What Google Still Isn't Saying. Over the last few years, Google has been a company that understood Net Neutrality, and they staunchly supported the fight to protect the open Internet.
After all, their own company was hatched and then exploded into a phenomenal success thanks to the open platform of the Internet. With their success has come power, and along the way the start-up-turned-corporation has pledged a "don't be evil" ethic. But now the company has trampled that pledge and turned its back on Net Neutrality. The New York Times and dozens of other news outlets have reported that Google has been negotiating with Verizon to unilaterally craft ways to tweak the underlying principle of the Internet for their own gain. Read: Erode Net Neutrality without explicitly saying it. According to press reports, Google has agreed to allow ISPs to construct a new pay-for-play private Internet. Why Google is now threatenning Net Neutrality? Update: Google and Verizon deny talks that would upend net neutrality.
You can read all of the details here. It sounds unlikely, but sources close to Google and Verizon have said that the two companies are working together on a deal that would help Verizon charge some Internet content providers more than others in exchange for priority data transfer speeds. Such an agreement would fly in the face of net neutrality, a philosophy of web content previously promoted by Google. The news comes from The New York Times, which cites "people close to the negotiations who were not authorized to speak publicly. " The two tech giants will reportedly make the deal "as soon as next week. " Consumer advocacy groups and many content creators have argued in favor of net neutrality, which would ensure that the consumer's ability to access certain pieces of web content would not be tiered based on expense like premium channels on cable television, or first-class and coach seating on airlines.
Verizon-Google's Proposal. Verizon-Google Legislative Framework Proposal Google and Verizon have been working together to find ways to preserve the open Internet andthe vibrant and innovative markets it supports, to protect consumers, and to promote continuedinvestment in broadband access.
With these goals in mind, together we offer a proposed openInternet framework for the consideration of policymakers and the public.We believe such a framework should include the following key elements: Consumer Protections : A broadband Internet access service provider would be prohibited from preventing users of its broadband Internet access service from--(1) sending and receiving lawful content of their choice;(2) running lawful applications and using lawful services of their choice; and(3) connecting their choice of legal devices that do not harm the network or service, facilitate theft of service, or harm other users of the service.
Non-Discrimination Requirement Transparency: Network Management Additional Online Services. Google's blog post annnouncing the proposal. Posted by Alan Davidson, Google director of public policy and Tom Tauke, Verizon executive vice president of public affairs, policy, and communications The original architects of the Internet got the big things right.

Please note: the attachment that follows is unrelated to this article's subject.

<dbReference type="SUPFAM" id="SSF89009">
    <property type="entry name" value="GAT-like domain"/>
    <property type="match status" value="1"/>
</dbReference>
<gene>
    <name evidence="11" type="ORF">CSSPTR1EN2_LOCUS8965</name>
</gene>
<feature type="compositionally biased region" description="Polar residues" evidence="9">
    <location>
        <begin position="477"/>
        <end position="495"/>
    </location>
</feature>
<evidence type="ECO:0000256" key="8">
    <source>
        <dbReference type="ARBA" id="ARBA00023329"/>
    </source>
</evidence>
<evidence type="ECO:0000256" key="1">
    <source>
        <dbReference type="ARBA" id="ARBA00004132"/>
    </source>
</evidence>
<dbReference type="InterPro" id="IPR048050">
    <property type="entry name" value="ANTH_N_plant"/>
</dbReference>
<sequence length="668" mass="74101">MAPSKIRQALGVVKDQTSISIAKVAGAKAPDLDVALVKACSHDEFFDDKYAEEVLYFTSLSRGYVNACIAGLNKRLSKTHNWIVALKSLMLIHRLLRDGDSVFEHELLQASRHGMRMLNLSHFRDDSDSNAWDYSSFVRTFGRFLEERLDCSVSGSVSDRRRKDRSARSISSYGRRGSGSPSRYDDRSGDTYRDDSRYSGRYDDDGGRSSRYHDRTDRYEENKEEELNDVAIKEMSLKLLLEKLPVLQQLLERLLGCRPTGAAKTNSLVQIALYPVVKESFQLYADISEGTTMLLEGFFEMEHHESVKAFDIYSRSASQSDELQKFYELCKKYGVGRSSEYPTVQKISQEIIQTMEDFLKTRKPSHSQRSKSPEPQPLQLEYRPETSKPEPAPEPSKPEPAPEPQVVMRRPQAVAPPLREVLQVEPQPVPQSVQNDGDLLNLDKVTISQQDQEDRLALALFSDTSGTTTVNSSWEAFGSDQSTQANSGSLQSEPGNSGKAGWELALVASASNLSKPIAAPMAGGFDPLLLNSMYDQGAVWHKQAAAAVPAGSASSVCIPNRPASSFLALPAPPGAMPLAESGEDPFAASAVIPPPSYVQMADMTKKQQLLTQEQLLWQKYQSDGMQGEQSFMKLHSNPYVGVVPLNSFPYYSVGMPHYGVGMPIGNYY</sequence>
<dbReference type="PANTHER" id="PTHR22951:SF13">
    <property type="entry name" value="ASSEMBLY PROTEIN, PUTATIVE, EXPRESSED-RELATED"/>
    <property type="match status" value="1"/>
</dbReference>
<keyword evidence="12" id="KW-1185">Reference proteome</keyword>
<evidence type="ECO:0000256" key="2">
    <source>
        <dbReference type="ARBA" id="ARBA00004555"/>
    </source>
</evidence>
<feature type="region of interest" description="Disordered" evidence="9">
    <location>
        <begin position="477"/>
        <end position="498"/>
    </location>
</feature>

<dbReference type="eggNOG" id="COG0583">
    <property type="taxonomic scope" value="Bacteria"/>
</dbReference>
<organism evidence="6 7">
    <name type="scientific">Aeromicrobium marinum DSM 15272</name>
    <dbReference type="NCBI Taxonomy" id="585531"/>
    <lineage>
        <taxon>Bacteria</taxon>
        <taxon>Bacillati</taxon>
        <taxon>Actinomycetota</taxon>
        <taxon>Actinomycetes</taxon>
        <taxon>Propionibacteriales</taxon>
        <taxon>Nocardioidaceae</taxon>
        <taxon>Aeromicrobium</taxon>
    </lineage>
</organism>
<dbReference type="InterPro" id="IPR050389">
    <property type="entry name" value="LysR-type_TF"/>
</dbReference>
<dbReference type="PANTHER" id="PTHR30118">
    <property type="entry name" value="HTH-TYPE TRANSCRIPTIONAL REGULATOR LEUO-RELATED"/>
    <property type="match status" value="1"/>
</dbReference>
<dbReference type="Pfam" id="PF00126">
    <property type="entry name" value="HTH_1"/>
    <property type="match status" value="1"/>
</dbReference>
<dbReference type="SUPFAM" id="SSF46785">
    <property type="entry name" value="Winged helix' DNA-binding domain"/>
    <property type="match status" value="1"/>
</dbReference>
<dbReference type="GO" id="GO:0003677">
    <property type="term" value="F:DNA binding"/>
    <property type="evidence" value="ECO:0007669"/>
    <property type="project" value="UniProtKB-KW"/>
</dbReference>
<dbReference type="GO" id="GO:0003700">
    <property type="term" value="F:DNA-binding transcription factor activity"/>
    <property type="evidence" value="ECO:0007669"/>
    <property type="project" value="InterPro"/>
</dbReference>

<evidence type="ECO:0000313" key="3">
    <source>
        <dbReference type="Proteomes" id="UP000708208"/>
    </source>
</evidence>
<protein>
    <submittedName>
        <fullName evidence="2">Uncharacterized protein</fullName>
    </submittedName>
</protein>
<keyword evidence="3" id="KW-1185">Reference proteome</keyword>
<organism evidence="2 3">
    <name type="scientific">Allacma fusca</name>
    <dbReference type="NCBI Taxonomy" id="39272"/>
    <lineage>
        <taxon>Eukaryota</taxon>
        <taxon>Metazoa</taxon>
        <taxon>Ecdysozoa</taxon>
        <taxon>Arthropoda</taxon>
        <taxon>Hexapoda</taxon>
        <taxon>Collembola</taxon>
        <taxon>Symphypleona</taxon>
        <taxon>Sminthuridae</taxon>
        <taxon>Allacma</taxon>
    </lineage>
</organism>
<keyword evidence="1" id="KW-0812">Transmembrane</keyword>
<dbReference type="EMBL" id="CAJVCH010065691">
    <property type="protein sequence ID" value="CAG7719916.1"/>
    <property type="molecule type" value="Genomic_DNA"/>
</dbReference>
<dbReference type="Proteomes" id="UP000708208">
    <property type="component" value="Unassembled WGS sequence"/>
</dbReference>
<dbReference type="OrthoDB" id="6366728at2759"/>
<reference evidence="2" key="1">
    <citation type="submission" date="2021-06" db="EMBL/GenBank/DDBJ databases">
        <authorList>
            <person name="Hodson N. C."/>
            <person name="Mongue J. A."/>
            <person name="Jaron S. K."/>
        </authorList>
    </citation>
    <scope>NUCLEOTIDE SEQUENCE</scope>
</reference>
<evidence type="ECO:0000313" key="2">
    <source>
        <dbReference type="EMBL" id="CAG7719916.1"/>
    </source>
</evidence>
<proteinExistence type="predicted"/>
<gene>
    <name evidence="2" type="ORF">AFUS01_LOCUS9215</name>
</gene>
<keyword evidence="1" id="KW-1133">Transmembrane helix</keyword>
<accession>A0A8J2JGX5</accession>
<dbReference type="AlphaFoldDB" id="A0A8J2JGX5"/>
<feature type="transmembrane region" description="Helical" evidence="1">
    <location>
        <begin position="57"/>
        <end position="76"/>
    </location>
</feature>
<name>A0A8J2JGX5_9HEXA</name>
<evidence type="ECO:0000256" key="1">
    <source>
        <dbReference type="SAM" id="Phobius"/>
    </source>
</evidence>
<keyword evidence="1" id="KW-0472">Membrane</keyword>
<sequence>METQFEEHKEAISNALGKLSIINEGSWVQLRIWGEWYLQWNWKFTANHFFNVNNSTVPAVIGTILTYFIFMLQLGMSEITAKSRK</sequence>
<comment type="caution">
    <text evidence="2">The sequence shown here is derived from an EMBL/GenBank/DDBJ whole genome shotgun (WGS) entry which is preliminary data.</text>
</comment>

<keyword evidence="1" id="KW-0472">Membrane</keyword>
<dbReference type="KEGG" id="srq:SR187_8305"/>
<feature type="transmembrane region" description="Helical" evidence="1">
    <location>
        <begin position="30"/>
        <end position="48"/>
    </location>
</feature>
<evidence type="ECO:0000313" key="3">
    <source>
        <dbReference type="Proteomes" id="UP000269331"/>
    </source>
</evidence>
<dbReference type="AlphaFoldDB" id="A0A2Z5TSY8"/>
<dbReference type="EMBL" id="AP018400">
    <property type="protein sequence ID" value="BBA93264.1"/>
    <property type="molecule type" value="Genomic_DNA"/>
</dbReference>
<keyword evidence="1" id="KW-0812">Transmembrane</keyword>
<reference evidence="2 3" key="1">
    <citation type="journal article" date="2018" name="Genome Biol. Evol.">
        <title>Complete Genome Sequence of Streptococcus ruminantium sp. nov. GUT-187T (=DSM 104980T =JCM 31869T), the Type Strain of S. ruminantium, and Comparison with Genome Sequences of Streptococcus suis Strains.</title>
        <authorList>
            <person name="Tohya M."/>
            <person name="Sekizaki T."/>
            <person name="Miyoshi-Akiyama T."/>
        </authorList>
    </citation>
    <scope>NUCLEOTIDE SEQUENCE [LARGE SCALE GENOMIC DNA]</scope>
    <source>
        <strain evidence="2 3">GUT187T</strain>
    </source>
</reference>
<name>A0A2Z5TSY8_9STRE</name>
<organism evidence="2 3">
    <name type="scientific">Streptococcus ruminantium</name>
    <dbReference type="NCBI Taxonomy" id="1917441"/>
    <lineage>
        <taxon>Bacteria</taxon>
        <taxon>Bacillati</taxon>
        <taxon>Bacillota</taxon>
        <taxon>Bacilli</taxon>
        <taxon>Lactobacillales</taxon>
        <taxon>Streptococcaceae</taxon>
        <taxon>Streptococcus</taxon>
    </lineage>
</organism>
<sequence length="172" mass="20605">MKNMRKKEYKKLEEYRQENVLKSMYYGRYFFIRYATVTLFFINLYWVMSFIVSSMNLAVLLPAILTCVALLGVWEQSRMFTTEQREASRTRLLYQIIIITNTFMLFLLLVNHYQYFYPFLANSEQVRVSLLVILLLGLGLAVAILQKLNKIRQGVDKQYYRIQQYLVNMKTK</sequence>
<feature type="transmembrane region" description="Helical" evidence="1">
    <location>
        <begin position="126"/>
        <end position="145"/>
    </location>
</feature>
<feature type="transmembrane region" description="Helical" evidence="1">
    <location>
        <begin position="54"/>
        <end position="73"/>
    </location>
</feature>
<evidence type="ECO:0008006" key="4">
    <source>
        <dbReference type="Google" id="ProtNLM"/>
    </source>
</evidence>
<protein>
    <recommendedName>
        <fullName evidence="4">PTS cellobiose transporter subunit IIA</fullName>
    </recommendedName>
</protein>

By making the network open, they enabled the greatest exchange of ideas in history. By making the Internet scalable, they enabled explosive innovation in the infrastructure. Google and Verizon co-ed in Wash Post. We have spent much of the past year trying to resolve our differences over the thorny issue of "network neutrality.
" This hasn't been an easy process, and Google and Verizon are neither regulators nor legislators. But as leaders in our respective fields, we have searched for workable public policies that serve consumer interests and create a climate for investment and innovation. What has kept us at the table and moving toward compromise was our mutual interest in a robust Internet and our recognition that progress would occur only when players from across the Internet space work together. The proposal we outlined Monday as a suggested policy framework for lawmakers translates these principles into a fully enforceable broadband Internet policy.
In developing this framework, we were guided by two principles: our commitment to an open Internet, and the need for continued investment in broadband infrastructure, which is critical to U.S. global competitiveness. FCC Commissioner's reaction. Not thrilled with this morning’s Verizon-Google seven-tier joint policy proposal, FCC Commissioner Michael J.
Copps put out the following one paragraph statement earlier today, basically asserting that the FCC is more interested in protecting consumer rights than Google and Verizon’s wishes. “Some will claim this announcement moves the discussion forward. That’s one of its many problems. It is time to move a decision forward—a decision to reassert FCC authority over broadband telecommunications, to guarantee an open Internet now and forever, and to put the interests of consumers in front of the interests of giant corporations.” Google's blog post to defuse the debate. Posted by Richard Whitt, Washington Telecom and Media Counsel Over the past few days there’s been a lot of discussion surrounding our announcement of a policy proposal on network neutrality we put together with Verizon.
On balance, we believe this proposal represents real progress on what has become a very contentious issue, and we think it could help move the network neutrality debate forward constructively. We don’t expect everyone to agree with every aspect of our proposal, but there has been a number of inaccuracies about it, and we do want to separate fact from fiction. MYTH: Google has “sold out” on network neutrality.
Scholars' reactions. Businesses reactions.